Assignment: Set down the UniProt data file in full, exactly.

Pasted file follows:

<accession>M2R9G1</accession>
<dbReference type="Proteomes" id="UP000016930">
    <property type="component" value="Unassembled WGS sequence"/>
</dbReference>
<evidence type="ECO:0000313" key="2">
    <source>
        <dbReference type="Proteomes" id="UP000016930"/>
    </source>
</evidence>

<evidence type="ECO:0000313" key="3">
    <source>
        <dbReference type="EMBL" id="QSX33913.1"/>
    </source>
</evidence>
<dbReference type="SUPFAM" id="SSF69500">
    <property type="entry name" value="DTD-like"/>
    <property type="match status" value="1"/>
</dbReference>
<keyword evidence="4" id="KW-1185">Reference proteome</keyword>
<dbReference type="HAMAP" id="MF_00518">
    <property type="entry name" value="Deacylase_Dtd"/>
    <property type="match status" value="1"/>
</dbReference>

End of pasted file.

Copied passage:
<accession>M2R9G1</accession>
<dbReference type="Proteomes" id="UP000016930">
    <property type="component" value="Unassembled WGS sequence"/>
</dbReference>
<evidence type="ECO:0000313" key="2">
    <source>
        <dbReference type="Proteomes" id="UP000016930"/>
    </source>
</evidence>

<evidence type="ECO:0000313" key="3">
    <source>
        <dbReference type="EMBL" id="QSX33913.1"/>
    </source>
</evidence>
<dbReference type="SUPFAM" id="SSF69500">
    <property type="entry name" value="DTD-like"/>
    <property type="match status" value="1"/>
</dbReference>
<keyword evidence="4" id="KW-1185">Reference proteome</keyword>
<dbReference type="HAMAP" id="MF_00518">
    <property type="entry name" value="Deacylase_Dtd"/>
    <property type="match status" value="1"/>
</dbReference>